The Easiest Carbon Tax to Pass

There are many reasons why the carbon tax hasn't passed here in the United States. And one of those reasons is that we continue to call it a "tax."

A carbon tax is a fundamental economic necessity to curb egregious greenhouse gas emissions. Under a carbon tax, governments set a price on each ton of carbon emitted from businesses and consumers. Operationall­y, a carbon tax takes two broad forms: an emissions tax imposed on carbon emitters, such as fossil fuel power plants; or a consumption tax imposed on consumers of goods and services that are typically high in greenhouse gas content, such as gasoline. Carbon taxes fall under the umbrella of “carbon pricing,” which can take many forms, as depicted in Figure 1.

Figure 1. Global status of carbon tax schemas. “ETS” = Emissions trading system.
Figure 1. Global status of carbon tax schemas. “ETS” = Emissions trading system.

From Figure 1, it’s clear that the U.S. has not yet successfully implemented any federal nor state-wide carbon tax. Our closest bets were two initiatives in Washington State: the I-732 carbon tax ballot initiative in 2016 (the first in the United States), which lost with 40.8% of voters saying “yes,” and the more progressive I-1631 innitiative in 2018, which lost with 43.4% of the vote.

According to research by Ioana Marinescu, Penn professor of public policy, these state bills failed because: (1) Partisan ideologies dominated voter preferences or aversions toward the carbon tax, (2) imbalanced campaign spending swayed voter opinions, and (3) the carbon tax itself threatened to increase prices on consumer necessities, such as gasoline.

This begs the question: How can we pass a carbon tax in the U.S.? 

To start, we must maximize the appeal of the carbon tax for everyone on the political spectrum.

Improve the name. Instead of calling it a carbon “tax” (a taboo word in politics), legislators should consider the carbon “dividend.” A carbon “tax” is meant to penalize emitters, but it can also be designed to divide revenues from those penalties to the general populace. ”Dividend” emphasizes the good part of the policy as opposed to the bad part (the tax). In fact, a carbon “dividend,” such as the Baker Schultz Carbon Dividends Plan, has been proven to garner bipartisan support.

Lower the price. An inaugural carbon tax should begin with a very modest price, such as $5 to $10 per ton of carbon, as opposed to Washington State’s $15 proposal. While progressive voters may gawk at this miniscule price, realize this: Any carbon tax, no matter its price tag, is a step forward. A modest price targets large emitters that would incur substantial fees from the sheer magnitude of their emissions. A low, initial carbon tax could establish the viability of the policy and make future increases in the tax more palatable.

To meet the Paris Climate Accord greenhouse gas (GHG) reduction goals, carbon taxes will ultimately have to be around $35 to $50 per ton. The Center on Global Energy Policy at Columbia University analyzed the net GHG reductions that might occur with a $50 per ton carbon tax, and the result is depicted in Figure 2.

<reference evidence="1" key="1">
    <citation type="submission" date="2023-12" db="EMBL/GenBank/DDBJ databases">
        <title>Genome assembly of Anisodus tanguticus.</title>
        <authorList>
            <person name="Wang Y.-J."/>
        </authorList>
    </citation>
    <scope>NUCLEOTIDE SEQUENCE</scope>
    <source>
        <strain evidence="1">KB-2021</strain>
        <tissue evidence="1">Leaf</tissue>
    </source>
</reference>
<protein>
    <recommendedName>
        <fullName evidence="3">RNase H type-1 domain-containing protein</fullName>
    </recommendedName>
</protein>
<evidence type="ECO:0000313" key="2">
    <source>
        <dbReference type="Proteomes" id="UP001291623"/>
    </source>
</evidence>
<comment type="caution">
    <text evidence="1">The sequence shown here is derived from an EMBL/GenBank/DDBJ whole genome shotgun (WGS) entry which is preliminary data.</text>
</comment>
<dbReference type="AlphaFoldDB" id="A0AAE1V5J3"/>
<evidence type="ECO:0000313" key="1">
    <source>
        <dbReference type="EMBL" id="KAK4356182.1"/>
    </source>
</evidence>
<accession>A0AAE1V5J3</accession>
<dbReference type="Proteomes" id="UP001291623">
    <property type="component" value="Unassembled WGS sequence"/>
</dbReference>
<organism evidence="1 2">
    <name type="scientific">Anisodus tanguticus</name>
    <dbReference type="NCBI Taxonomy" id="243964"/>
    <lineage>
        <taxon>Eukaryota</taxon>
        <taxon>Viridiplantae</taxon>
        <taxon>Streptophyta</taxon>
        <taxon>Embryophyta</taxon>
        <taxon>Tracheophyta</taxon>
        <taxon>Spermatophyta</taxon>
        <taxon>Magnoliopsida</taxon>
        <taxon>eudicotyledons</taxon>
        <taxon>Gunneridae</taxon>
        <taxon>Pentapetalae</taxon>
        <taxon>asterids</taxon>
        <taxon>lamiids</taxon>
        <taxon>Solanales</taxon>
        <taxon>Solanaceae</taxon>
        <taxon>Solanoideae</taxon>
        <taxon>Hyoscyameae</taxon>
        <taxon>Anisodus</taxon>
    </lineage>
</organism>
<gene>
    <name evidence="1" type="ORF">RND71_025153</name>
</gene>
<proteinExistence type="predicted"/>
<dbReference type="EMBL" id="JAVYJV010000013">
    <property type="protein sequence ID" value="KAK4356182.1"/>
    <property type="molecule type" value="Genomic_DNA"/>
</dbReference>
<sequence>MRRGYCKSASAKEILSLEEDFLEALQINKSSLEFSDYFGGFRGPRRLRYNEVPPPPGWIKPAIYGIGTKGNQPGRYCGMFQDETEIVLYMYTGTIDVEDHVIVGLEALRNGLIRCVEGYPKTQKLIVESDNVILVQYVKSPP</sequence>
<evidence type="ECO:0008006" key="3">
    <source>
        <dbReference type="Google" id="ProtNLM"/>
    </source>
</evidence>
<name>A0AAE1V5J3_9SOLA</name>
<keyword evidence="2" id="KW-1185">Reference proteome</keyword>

Figure 2. Projected percent change in net atmospheric GHG emissions from 2005 baseline levels due to a $50/ton carbon tax.
Figure 2. Projected percent change in net atmospheric GHG emissions from 2005 baseline levels due to a $50/ton carbon tax.

Paris goals urge the U.S. to reduce emissions from 2005 levels by 26 to 28 percent by 2025, and current policy (as seen in Figure 2) is insufficient to reach this goal. A $50 per ton carbon tax would decrease emissions from 2005 by 39 to 46 percent —more than surpassing the Paris goals. Achieving this high carbon tax is unrealistic from initial introduction, given current political climates alone, so it might be better achieved through a low carbon tax with marginal increases per annum.

Tax big emitters, not consumers. The carbon tax should not directly incur penalties on consumer goods like gasoline. This was one of the main reasons that Washington State’s carbon tax failed: Big Oil companies outspent pro-carbon tax donors, such as Bill Gates and Michael Bloomberg, by a 2:1 margin to spread TV ads and other media posts that convinced consumers that gas prices would surge. Instead of fighting these Big Oil companies with ad dollars, we should design a carbon tax that is solely levied on big emitters, and not consumers.

Give back.  Revenue from this carbon tax should be returned to individuals within its jurisdiction. This could take many forms, but one of the simplest is a monthly revenue dividend to households, which could give consumers more spending power to purchase carbon-free goods and services as emitters impose tax incidences on carbon-intense goods and services. 

In summary, an optimal carbon tax should be renamed as a carbon dividend, incurred as a modest price, levied solely on emitters, and divided among the voting populace. These are but some of the conditions that would ensure a carbon tax that is as attractive as possible to all individuals on the political spectrum.

Richard Ling

Undergraduate Seminar Fellow
Richard Ling is an undergraduate student studying systems engineering and environmental science with a minor in mathematics in the Vagelos Integrated Program for Energy Research (VIPER). Ling was also a 2020 Undergraduate Student Fellow.